...and it could be great news for the industry.
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Updated: August 15, 2014 2:06PM
Samsung has just made a bold play to solidify its position in the rapidly growing smart home category. Thursday, connected home startup SmartThings announced it has been acquired by the Korean tech giant for $200 million.
The acquisition is the latest in a string of recent smart home power grabs by industry titans. While this deal isn't as high-profile as Google's $3.2 billion acquisition of Nest Labs back in January, it could arguably have a larger impact. That's because it makes Samsung the only major player with a complete home automation system.
As part of the deal, SmartThings will relocate to Palo Alto, California, to join Samsung's Open Innovation Center. The startup will continue to run as an independent subsidiary under current CEO and founder Alex Hawkinson.
In a post on the SmartThings blog, Hawkinson stated that, "It has always been our goal to create a totally open smart home platform that brings together third-party developers, device makers, and consumers. We’re thrilled that Samsung fully supports this vision."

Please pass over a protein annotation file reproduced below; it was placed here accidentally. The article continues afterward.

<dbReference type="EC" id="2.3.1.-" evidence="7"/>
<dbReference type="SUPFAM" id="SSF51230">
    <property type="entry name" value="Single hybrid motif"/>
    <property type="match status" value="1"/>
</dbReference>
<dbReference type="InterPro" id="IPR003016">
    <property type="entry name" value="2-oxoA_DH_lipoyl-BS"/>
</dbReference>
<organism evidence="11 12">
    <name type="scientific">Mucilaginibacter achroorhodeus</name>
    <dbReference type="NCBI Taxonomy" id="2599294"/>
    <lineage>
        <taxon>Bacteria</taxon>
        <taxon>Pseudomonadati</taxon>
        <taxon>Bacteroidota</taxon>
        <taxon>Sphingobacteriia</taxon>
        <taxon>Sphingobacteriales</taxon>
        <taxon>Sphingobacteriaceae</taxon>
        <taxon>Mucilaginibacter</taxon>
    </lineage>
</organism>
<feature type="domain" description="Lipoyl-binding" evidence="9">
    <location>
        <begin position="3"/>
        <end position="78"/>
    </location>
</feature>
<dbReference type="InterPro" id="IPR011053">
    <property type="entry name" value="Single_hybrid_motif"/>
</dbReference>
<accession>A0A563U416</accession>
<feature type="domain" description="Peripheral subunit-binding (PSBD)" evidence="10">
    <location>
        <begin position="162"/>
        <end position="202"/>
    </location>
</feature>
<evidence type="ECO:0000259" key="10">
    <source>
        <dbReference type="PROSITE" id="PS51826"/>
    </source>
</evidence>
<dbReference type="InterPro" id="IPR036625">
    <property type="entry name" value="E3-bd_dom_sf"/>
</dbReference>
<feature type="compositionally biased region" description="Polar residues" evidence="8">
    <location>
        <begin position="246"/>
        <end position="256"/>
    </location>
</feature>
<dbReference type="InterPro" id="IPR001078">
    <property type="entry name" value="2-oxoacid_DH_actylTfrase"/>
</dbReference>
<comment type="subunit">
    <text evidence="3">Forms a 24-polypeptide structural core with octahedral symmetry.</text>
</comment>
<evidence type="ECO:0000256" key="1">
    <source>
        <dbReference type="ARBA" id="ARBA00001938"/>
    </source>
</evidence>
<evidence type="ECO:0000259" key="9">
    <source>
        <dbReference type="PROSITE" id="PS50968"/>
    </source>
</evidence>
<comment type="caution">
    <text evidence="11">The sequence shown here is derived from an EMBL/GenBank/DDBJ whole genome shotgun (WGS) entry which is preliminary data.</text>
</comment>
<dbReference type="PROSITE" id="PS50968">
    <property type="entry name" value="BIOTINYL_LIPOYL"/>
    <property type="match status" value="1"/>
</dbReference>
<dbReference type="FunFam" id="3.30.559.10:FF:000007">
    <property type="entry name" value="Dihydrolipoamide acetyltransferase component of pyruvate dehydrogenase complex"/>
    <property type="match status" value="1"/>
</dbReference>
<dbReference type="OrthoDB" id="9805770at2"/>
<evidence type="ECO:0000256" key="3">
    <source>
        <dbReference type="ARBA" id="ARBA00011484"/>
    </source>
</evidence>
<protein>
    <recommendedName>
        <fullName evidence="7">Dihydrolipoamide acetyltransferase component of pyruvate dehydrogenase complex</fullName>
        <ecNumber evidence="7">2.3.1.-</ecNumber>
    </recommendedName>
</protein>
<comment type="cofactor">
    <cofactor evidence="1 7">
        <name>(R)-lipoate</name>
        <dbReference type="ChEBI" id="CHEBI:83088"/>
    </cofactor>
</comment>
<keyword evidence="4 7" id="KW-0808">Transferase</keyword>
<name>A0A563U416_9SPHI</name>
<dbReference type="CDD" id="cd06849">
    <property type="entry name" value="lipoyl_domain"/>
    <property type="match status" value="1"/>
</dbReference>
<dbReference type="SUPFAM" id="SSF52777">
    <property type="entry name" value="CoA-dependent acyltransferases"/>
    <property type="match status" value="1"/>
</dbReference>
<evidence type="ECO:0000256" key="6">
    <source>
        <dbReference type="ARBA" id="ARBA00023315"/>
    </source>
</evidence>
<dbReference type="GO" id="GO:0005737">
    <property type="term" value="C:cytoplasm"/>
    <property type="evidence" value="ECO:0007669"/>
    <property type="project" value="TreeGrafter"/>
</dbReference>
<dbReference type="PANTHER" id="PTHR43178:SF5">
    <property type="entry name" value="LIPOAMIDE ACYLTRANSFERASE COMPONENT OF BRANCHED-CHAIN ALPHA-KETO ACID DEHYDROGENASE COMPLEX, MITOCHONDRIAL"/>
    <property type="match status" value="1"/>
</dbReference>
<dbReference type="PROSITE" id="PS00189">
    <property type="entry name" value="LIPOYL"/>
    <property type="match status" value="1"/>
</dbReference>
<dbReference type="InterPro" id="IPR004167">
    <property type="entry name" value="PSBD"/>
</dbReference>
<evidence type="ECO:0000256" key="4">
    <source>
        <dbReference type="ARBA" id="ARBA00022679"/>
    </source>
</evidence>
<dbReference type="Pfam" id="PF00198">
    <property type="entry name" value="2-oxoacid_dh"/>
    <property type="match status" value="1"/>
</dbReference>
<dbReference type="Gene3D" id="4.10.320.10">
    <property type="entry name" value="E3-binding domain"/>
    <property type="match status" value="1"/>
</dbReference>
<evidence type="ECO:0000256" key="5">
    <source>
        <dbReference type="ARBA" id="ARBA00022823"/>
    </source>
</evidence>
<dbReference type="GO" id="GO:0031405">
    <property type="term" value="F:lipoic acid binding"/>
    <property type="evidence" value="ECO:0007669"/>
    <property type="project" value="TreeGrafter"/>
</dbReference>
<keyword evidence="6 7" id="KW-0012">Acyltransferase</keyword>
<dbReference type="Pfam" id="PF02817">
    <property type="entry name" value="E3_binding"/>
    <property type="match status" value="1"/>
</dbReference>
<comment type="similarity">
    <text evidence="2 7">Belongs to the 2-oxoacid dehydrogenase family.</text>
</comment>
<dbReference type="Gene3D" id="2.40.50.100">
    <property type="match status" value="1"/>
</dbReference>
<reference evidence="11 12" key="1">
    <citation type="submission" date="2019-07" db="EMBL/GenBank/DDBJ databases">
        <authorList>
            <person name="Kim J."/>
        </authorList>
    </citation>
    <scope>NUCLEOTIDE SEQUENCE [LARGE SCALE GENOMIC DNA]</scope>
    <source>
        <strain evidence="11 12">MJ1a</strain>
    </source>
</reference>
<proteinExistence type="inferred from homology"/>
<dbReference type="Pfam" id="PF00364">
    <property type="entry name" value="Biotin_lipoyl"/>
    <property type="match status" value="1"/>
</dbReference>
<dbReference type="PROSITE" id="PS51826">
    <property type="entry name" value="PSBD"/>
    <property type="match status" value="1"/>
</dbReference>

Hawkinson told us in an interview that SmartThings first explored a partnership with Samsung a few months ago. But both companies quickly realized that they had a good DNA match and both wanted to promote an open smart home system.
If SmartThings' open platform is integrated into Samsung's product ecosystem, it would be a marked change of policy for the Korean giant. To date, Samsung's own smart home products have operated on a proprietary standard that only supported the company's own products.
In acquiring SmartThings, it seems one of the world's largest manufacturers is coming to terms with the idea that it can't go it alone in the smart home.
That's great news for the home automation market as a whole, which has labored since its inception under the divisive influence of competing closed standards. The lack of an open, unified platform has undeniably limited the potential of the so-called Internet of Things, boxing consumers into one proprietary system or another.
It's also telling that, according to Hawkinson, SmartThings intends to make its products compatible with Apple's HomeKit platform. If this integration does happen, it will be the first sign of public cooperation between two of the tech industry's fiercest rivals. Of course, we'll have to see if Apple even allows a Samsung-backed SmartThings to get onboard.
This deal has also once again validated the power of crowdsourcing platform Kickstarter, which helped bring SmartThings to market back in 2012. The startup originally sought $250,000 in funding to produce its smart hub, eventually raising more than $1.2 million from individual backers.